7. Bihar- Ahar Pynes
Ahars are reservoirs and include an embankment on three sides. The fourth side allows movement of floodwater. So an ahar pyne is basically a system for floodwater diversion and storage and ahars are usually built close to a drainage source5.
8. Maharashtra- Bhandara Phad, Ramtek
A bhandara is a check dam that is used to increase the water level of a river or stream so it starts to channelize and can fulfil the irrigation requirement of a region. A very popular practice in ancient times, it is now redundant.
The Ramtek model is named after the town in Maharashtra where the practice originated. It is an elaborate network of channels with underground supply and the water is channelized through an extensive network of tanks, baolis that replenish the water supply.
9. MP and Orissa- Katas / Mundas / Bandhas
Usually prevalent in ancient times, the practice is almost non-existent nowadays. Small check dams were erected which are known as katas. The entire area would be blocked off to collect the water in a region which would serve to help the community needs for irrigation. The shape would generally resemble a triangle or rectangle and would be used for large fields.
10. Tamil Nadu- Eri, Ooranis
Erie and Ooranis are tanks constructed to collect and house water that can be used during the dry season for irrigation needs.
11. Assam- Dongs
Dongs are small ponds which are constructed to collect water and can help in restoration of ground water levels and serves as important sources of reservoirs for the community.
12. Delhi- Baolis, Dighis
Baolis are stepwells and many survive till today in Delhi. Raja ki baoli is one famous structure which is now famous as a tourist site.
13. Meghalaya-Bamboo Drip irrigation
Bamboo drip irrigation system primarily used for black pepper cultivation is an ingenious system prevalent in the state of Meghalaya. Bamboo channels are used to divert the water away from a source such as a spring and through the intricate system of bamboo channels, it reaches the fields where it can serve irrigation purposes.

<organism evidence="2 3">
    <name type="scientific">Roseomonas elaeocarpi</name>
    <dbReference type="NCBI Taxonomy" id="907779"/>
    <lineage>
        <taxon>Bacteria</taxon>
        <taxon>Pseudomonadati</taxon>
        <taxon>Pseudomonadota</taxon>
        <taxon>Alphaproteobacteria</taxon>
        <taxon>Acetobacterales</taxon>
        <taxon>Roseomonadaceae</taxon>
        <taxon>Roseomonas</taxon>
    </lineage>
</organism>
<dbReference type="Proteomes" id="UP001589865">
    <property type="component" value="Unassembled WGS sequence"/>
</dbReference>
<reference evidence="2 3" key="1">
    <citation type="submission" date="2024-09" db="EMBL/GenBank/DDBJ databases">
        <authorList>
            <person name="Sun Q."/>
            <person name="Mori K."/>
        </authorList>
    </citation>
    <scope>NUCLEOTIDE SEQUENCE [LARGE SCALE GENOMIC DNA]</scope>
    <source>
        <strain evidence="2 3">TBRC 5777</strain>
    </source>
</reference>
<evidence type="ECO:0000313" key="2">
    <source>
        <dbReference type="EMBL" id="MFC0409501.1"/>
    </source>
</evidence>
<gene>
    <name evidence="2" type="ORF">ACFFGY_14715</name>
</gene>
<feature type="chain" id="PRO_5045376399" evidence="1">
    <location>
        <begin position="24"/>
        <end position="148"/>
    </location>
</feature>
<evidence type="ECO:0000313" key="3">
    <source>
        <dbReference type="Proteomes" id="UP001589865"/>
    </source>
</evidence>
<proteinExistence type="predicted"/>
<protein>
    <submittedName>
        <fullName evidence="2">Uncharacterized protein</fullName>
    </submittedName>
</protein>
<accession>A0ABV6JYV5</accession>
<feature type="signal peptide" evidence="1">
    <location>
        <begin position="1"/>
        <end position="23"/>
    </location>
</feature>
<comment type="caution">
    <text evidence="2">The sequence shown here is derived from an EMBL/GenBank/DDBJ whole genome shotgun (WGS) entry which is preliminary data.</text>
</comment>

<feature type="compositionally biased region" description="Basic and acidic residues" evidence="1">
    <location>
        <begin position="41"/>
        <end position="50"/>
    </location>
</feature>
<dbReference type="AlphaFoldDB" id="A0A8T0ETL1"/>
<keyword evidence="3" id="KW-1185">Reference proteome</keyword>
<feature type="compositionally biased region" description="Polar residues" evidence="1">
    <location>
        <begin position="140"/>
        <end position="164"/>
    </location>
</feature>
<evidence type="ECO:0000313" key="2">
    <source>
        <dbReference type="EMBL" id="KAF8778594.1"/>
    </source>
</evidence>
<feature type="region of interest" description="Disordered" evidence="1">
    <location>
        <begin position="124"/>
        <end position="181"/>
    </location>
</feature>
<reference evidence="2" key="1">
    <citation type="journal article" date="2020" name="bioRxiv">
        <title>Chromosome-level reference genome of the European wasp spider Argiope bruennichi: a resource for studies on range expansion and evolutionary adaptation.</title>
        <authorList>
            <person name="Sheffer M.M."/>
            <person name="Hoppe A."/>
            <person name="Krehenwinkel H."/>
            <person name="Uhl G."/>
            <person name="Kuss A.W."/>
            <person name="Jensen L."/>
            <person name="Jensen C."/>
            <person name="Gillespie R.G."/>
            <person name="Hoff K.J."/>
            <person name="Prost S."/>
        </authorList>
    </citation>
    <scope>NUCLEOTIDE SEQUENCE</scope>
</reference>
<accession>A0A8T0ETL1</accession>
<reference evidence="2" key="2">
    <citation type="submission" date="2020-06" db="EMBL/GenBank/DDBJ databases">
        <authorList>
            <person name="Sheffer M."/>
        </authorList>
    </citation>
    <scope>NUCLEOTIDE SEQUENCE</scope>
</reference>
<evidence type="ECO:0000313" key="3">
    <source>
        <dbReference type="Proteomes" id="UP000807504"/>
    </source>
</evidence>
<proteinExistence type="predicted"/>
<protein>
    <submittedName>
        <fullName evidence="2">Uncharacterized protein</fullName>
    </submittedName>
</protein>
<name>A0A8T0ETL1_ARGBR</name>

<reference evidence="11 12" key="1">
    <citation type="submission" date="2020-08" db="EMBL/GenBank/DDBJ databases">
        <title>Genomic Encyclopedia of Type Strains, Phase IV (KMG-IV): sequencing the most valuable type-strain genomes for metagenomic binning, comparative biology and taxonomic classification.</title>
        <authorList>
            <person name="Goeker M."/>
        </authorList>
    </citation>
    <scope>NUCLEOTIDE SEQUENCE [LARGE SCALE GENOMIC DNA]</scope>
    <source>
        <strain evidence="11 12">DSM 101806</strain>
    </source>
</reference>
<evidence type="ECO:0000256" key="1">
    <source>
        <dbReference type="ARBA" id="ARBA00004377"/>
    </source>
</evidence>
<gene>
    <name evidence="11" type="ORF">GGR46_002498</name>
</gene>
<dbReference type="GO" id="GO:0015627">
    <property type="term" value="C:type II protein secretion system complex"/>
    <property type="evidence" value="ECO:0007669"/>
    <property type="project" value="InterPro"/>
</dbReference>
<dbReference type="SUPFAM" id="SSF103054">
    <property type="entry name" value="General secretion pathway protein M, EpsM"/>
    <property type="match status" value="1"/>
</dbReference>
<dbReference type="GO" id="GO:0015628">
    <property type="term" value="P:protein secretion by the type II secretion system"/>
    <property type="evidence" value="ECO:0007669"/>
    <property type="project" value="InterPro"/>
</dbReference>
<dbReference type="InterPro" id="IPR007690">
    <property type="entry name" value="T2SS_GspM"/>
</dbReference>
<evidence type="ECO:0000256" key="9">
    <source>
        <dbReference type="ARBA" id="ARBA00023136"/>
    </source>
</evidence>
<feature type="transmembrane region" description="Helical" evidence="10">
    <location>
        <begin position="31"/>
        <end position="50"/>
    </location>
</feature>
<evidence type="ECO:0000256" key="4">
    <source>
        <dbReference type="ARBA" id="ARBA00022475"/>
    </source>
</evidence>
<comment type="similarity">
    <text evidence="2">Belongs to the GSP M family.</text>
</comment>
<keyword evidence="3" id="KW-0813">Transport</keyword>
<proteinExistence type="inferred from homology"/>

14. Arunanchal Pradesh- Apatani
This is a wet rice cultivation seed fish farming system practiced by Apatani tribes of Arunachal Pradesh. The entire region is terraced into plots separated by dams which are in turn supported by bamboo frames. All plots have water and outlet on opposite sides. The water of lowlying plot functions as an outlet of the high-lying plot. Deeper channels connect the water purpose to outlet purpose.
Virdas involved digging out small wells in a low lying area to collect and harvest rainwater.
16. Kerala: Surangam, Korambus
Surangam are tunnels that divert the water away from a well that is dug deep into the ground. The practice was widely used in Kerala. At the mouth of the surangam, a reservoir is constructed to collect and store the water.
Korambu is a temporary dam stretching across the mouth of channels, manufactured from brushwood, mud and grass. Korambu is made to boost the water level within the canal and to divert the water into field channels. Water is allowed to result one field to a different till all the sector ar irrigated.
17. Andaman and Nicobar Islands- Jackwells
Jackwells are small ponds which are used to harvest rainwater. Similar to bamboo drip irrigation, bamboo strips are used to channelize the water and an intricate system of jackwells would be built leading from smaller ponds to bigger ones that served as reservoirs. The entire system is constructed keeping in mind gravity so that a natural flow is maintained.
18. Karnataka- Madakas, Neeruganti method
Madakas are naturally occurring depressions and gravity is utilised to divert the rian water runoff which is then stored.
The Neeruganti6 was a person who can be thought of as an irrigation officer in a village. The practice is used even today in Uttrakahand to maintain and distribute water from guls and the person is known as kotwal. In such a system, the water from a reservoir would be diverted to different fields and the person in charge takes care of how often and what time the water will be allocated. Usually, the village elects or nominates a person who looks after the system.
19. West Bengal- Dungs, Jampols
Dungs or jampols are an elaborate but tiny netowork of irrigation canals that divert water away from a river or stream and into the fields for irrigation primarily.
20. Andhra Pradesh- Cheruvu
A cheruvu can be a tank or a small pond that was used as a reservoir to conserve and store water. Cheruvus are highly polluted as of today and the practise is dying.
4.http://www.indiawaterportal.org/articles/last-builder-naulas-chatola-nainital Accessed on 13 May,2018.
5.http://www.cpreecenvis.nic.in/Database/AharPyneTraditionalfloodwaterharvestingsysteminSouthBihar_3810.aspx accessed on 20 May, 2018